Also this week, the fat hit the pan over PETA's pro-vegetarian billboard in Jacksonville, Florida, which read, "Save the Whales. Cut the Blubber. Go Vegetarian," and led to the PETA website where people could download our free "Vegetarian Starter Kit" as well as take the "30-Day Veg Pledge." There wasn't a peep about the advertisements for meals that spell death to one million animals per hour and that contribute to our nation's ever-expanding waistlines. There were no angry phone calls and blog messages about the audacity of the purveyors of the chicken and cheese that is turning humans into blubbery masses, or..."whales."
America's obesity epidemic calls for tough love à la Dr. Phil and America's Biggest Loser, not more coddling and mock shock over a billboard pointing out that the majority of fat people need to have some discipline and remember that being fat means being a bad role model to our children, many of whom are now so fat themselves that "teeter-totter" has come to describe their wobbly gait. Only three percent of the population has a medical condition that genuinely prevents them from losing weight. The rest of the obese people hiding behind them are obese because they shovel in food and haven't a clue (or don't want to have a clue) about a healthy diet. They haven't listened to or perhaps haven't heard the polite admonitions from health experts (real ones) urging them to eat their fresh fruits and veggies, whole grains, nuts and beans. So America is getting fatter, largely because we don't realize that killing animals and squeezing the cheese out of them, perhaps especially the cheese, is slowly killing us too.
A study published last year in the journal Obesity found that if current trends continue, nearly 90 percent of adults will be overweight or obese by the year 2030 and the number of overweight children will double. This is a serious health crisis: Research has shown that higher body mass index is associated with a greater risk of premature death from all causes. For example, according to the American Heart Association, obesity contributes to heart disease, America's number one killer. What's more, one out of every six health-care dollars will be spent on costs related to our growing girth.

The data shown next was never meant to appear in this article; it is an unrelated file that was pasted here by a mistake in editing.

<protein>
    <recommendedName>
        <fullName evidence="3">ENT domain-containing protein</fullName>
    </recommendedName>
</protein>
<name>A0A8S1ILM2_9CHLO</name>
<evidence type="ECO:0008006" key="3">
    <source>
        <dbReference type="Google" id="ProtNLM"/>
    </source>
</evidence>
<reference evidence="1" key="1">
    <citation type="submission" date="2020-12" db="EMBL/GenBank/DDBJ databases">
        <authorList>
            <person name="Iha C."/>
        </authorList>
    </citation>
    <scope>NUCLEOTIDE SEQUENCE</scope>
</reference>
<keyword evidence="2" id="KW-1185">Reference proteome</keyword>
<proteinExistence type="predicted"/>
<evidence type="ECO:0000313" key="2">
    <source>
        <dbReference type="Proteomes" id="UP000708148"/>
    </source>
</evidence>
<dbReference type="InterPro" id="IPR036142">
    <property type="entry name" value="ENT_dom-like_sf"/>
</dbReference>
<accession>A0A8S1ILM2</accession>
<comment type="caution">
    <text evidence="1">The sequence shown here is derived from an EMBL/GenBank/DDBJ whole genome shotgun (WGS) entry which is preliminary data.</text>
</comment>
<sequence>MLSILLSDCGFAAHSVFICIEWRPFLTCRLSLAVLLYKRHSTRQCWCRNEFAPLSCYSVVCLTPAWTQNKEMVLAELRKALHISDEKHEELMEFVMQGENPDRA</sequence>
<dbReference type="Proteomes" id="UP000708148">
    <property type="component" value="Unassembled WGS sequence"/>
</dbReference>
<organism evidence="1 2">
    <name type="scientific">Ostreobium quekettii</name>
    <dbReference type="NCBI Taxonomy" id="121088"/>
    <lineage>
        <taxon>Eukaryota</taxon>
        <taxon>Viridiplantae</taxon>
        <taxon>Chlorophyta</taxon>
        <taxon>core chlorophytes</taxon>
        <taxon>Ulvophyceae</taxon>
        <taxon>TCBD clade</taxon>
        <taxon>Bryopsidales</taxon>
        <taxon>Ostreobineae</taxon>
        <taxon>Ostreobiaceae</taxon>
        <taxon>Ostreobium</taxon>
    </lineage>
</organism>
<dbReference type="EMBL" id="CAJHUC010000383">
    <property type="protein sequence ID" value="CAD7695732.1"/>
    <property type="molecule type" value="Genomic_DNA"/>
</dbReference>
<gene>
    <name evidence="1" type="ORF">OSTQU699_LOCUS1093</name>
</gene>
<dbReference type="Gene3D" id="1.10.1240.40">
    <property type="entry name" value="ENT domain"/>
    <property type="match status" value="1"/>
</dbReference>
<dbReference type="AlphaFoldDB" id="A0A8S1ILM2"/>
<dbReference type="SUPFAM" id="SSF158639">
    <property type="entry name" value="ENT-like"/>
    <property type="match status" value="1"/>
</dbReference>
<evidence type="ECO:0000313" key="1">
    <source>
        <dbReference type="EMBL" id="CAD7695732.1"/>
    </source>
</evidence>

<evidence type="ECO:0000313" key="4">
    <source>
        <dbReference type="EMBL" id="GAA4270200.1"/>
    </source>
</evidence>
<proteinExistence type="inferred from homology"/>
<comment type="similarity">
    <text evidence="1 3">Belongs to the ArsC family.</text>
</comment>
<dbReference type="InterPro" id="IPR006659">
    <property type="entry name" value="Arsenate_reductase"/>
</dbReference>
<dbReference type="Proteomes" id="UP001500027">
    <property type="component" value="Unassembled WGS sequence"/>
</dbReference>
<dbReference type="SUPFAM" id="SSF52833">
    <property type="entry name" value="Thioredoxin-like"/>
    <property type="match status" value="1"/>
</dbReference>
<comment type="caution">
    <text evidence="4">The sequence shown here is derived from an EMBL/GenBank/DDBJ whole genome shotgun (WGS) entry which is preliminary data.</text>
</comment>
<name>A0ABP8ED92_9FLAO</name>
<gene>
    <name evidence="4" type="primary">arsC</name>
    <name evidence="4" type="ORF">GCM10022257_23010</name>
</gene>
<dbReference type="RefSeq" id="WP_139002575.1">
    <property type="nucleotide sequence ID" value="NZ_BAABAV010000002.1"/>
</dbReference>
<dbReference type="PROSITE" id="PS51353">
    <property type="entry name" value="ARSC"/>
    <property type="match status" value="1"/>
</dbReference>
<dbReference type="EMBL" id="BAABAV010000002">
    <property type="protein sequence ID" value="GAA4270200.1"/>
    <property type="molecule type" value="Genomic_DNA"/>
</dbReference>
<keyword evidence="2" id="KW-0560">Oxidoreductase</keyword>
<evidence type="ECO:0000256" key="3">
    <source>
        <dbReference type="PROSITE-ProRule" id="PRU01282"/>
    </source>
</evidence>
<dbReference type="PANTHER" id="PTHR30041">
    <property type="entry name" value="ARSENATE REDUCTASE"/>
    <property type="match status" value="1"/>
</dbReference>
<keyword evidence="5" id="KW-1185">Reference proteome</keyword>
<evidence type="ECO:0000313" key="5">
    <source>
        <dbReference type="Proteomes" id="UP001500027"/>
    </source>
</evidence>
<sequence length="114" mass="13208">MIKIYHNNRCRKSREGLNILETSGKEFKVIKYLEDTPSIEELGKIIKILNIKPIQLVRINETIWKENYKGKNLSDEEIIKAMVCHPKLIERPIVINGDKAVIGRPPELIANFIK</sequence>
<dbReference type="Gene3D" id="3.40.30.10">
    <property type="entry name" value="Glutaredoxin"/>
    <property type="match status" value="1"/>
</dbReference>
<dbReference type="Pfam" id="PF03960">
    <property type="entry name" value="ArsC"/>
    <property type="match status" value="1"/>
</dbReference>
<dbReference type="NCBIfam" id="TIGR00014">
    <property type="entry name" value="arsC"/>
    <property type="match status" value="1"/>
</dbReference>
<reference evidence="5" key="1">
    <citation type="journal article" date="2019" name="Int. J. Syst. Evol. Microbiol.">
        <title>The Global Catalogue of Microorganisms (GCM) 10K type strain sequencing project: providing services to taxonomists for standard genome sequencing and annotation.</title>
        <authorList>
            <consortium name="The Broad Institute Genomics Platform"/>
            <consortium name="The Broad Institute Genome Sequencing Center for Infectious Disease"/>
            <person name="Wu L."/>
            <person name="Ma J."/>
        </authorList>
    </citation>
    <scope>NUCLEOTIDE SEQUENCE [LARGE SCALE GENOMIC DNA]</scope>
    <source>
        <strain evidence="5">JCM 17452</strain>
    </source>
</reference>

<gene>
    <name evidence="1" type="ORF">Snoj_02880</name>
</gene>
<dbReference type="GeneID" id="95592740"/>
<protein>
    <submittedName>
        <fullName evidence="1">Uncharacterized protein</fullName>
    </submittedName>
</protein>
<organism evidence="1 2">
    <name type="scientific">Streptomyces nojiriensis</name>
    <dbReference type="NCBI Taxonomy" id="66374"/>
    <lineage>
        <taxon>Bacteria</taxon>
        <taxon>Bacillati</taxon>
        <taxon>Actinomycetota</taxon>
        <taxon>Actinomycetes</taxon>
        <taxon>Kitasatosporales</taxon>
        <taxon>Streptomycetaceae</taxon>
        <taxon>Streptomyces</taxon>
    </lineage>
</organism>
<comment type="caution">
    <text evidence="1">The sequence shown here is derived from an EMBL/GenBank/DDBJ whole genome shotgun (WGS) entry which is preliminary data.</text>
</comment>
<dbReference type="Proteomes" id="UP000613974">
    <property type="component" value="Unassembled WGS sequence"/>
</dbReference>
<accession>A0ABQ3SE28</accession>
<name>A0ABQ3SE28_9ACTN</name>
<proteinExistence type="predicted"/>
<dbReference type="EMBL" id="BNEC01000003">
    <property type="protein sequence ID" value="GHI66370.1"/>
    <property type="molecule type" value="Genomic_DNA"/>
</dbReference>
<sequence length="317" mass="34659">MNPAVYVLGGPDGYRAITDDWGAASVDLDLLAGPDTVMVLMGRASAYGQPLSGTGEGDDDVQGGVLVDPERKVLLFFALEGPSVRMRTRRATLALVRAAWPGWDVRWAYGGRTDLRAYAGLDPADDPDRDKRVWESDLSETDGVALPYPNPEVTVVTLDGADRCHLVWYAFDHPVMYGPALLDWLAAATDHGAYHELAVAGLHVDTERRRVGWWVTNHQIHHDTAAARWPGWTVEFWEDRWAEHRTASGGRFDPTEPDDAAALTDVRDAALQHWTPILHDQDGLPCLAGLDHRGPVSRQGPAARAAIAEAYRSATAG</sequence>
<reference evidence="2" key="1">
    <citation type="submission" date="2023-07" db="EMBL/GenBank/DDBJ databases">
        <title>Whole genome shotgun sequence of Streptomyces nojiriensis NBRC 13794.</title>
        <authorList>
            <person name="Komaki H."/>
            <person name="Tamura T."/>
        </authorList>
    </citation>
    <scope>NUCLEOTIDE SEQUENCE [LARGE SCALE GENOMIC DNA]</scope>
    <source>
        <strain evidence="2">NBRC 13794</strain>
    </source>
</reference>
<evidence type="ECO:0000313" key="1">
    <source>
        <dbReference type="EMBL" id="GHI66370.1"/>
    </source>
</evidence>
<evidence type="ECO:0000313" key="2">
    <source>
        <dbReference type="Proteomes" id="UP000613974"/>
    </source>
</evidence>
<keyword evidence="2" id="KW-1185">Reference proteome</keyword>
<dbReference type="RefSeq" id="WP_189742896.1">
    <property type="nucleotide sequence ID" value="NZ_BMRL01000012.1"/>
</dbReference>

Going meat-free can make a huge difference. Studies show that vegetarians are, on average, 10 to 20 pounds lighter than meat-eaters and that a vegetarian diet reduces our risk of heart disease by 40 percent and adds seven or more years to our lifespan. A study published in The American Journal of Medicine found that people who eat a low-fat vegan diet (no meat, no eggs and no dairy foods) lose about a pound per week--even without exercising or counting calories.
PETA's billboard was fueled by a healthy respect for all the animals who are raised cruelly and killed in painful ways as well as for our own species's potential to be kind and healthy. I read the communiqués from fat people who said "thank you" and from those who told us where we can go. To all the people considering gastric bypass or tummy-tuck surgery or who tried a low-carb diet and only got constipation and bad breath in return, I say, just try it: Choose the oatmeal with Silk soy milk instead of bacon and milk; the bean instead of the beef burrito; and the mushrooms, tomatoes and peppers instead of the meat balls. All animals would thank you for it if they could, and I'm betting that you will feel better, both inside and out.
Written by Ingrid E. Newkirk
After a two-year stint of showing off his finely chiseled physique in America, David—as in Michelangelo's "David"—is returning home to Italy. Only, he's leaving a new man—or should we say, a new sculpture?
Yes, Michelangelo's most famous sculpture has taken a little bit of the U.S. with him, in the form of 50-plus pounds of extra fat. Looks like David consumed the standard American diet of hamburgers, chicken wings, glasses of milk, and cheese on everything!
The image was actually created by advertising agency Scholz & Friends, which is based in Germany, for an ad campaign they're running to get people up off their rumps and active with healthy doses of daily exercise.
Coincidently, the fat "David" image has surfaced right on the heels of our request to put up ads along the U.S.-Mexican border to warn crossing immigrants about the United States' severely unhealthy meat- and dairy-centered diet.
Obesity is one of the leading health problems in this country for people of all ages—and it's really not shocking, given the poor eating habits and exercise regimens of most Americans.
The good news is that you don't have to be a part of America's expanding-waistline problem. Adults who follow a vegan diet on average weigh 10 to 20 lbs. less than their meat-eating and dairy-guzzling counterparts. Plus, meat, dairy, and egg consumption is linked to asthma and increases a person's chances of getting certain cancers by 40 percent! If you're looking to build the healthy, well-defined body that "David" is best known for, we recommend laying off the animal products. Your looks and health will thank you.
Written by Jennifer Cierlitsky
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Almost all of us grew up eating meat, wearing leather, and going to circuses and zoos. We never considered the impact of these actions on the animals involved. For whatever reason, you are now asking the question: Why should animals have rights? Read more.